It’s very important to cry it out in the beginning.
I was shattered. I knew we had a problem but I didn’t expect it was that serious. That’s why I disconnected from the world for a few days. I needed the time to stay home in my PJs and weep. Friends were worried and kept on calling. I didn’t answer the phone – I simply couldn’t.
Getting the news is a loss of a sort. A loss of hope. Crying, being angry, breaking things and questioning the entire universe is obviously not insane in such a situation.
After the initial shock, I eventually felt empty. This is the moment when I knew that I was going to start healing.
Trust in Your Partner
Knowing that I may never have kids was terrible but one positive thing did come out of it – realizing that I have the most amazing partner on the face of the planet.
As the person who is dealing with infertility, you will probably feel guilt. It’s irrational and it’s stupid. Yet, subconsciously, you feel that you’re holding somebody that you love back.
My husband gave me the reassurance that we’re in it forever. Even if IVF number four fails, we will move on to trying an alternative. Splitting up has never been a part of the equation for him (neither has it been for me if we were to find out that he had a fertility problem).
The love of my life is by my side through thick and thin. That’s impressive and definitely the silver lining we all need when we go through the hardest moments of life.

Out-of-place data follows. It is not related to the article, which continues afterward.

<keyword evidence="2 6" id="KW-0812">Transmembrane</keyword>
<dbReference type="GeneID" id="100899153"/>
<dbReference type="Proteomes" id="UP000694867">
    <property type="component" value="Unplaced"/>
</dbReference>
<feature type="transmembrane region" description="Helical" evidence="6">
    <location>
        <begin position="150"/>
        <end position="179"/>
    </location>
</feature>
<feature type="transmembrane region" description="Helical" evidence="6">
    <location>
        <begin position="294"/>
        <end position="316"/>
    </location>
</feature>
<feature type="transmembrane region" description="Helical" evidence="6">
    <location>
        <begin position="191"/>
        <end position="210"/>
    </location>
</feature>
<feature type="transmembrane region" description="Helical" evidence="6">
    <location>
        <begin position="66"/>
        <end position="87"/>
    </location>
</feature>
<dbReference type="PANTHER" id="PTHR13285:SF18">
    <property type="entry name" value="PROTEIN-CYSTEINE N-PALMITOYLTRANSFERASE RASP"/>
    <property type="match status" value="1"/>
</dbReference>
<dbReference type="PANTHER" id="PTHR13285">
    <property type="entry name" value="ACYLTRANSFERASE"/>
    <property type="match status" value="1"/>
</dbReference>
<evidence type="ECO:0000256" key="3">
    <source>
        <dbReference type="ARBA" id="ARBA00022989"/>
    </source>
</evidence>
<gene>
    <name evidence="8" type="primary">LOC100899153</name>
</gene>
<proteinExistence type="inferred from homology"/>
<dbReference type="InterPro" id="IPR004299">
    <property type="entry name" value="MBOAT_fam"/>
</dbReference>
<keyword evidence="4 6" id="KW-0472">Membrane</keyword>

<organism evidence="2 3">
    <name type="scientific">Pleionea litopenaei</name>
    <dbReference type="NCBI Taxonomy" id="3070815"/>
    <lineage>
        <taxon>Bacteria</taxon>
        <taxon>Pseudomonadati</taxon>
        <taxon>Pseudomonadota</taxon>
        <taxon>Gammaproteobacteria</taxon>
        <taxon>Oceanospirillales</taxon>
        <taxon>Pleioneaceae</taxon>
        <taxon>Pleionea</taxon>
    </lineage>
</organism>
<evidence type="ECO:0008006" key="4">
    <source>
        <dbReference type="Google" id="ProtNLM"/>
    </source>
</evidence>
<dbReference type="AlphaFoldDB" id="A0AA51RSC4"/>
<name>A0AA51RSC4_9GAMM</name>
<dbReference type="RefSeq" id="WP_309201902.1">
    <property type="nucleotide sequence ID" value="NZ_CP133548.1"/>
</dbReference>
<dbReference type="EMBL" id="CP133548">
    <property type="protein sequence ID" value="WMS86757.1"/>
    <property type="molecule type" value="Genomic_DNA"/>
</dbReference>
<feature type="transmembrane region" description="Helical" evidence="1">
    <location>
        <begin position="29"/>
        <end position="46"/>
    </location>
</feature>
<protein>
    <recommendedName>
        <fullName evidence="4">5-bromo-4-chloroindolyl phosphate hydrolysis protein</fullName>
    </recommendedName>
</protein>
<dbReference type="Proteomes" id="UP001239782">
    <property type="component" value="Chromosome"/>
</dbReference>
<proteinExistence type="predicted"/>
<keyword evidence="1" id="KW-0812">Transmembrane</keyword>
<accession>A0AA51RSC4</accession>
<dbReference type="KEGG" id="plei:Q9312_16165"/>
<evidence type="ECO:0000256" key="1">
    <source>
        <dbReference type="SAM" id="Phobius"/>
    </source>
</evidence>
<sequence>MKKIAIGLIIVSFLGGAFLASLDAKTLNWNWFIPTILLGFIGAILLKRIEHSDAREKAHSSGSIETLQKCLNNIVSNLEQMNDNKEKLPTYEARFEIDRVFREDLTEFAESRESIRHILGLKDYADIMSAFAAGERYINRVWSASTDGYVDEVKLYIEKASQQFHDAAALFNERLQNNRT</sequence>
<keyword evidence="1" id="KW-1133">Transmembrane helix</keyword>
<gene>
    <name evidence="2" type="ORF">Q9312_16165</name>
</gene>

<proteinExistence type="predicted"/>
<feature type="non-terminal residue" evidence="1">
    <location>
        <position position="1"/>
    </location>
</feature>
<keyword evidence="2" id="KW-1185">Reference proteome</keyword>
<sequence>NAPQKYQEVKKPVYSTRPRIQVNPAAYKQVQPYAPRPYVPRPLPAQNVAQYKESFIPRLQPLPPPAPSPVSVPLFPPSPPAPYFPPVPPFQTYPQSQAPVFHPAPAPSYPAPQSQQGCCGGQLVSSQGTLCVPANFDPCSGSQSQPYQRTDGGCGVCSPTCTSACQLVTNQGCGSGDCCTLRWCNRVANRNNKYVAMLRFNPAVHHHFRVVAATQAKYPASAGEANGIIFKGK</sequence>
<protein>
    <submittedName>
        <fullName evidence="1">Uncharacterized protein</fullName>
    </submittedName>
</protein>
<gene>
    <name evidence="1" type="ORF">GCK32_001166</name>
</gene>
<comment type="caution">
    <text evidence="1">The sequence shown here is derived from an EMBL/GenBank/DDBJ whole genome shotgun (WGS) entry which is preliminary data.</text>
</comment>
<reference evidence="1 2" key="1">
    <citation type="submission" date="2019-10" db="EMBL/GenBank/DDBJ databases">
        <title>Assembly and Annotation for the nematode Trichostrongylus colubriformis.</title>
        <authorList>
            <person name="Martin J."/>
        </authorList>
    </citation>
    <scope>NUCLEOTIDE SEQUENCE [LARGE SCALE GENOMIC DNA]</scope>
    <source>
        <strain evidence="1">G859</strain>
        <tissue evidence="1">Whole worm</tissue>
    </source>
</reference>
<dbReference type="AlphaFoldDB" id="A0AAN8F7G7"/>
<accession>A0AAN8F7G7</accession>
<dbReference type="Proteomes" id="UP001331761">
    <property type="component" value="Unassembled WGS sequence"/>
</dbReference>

Have a Plan B
The hopelessness of knowing you may never have kids is the thing that can kill you. The finality of it all. The fact that medicine may never be capable of helping you. In such a situation, you’re left thinking that there’s nothing more to do.
The one thing that we focused on after recovering a bit was coming up with plan B.
For me, being pregnant isn’t that much of a big deal. I want to be a mom. I can do it via adoption and I can do it via donated eggs. Since my partner is a bit hesitant about adoption at the time being, our plan B would be to use donated eggs.
So we now have a plan for the future. A plan for the future gives hope – something we all need when struggling with infertility or another health issue. Knowing that we will eventually have our kid gives us the strength to keep on going.
Don’t Listen to What People Have to Say and Don’t Try to Meet Expectations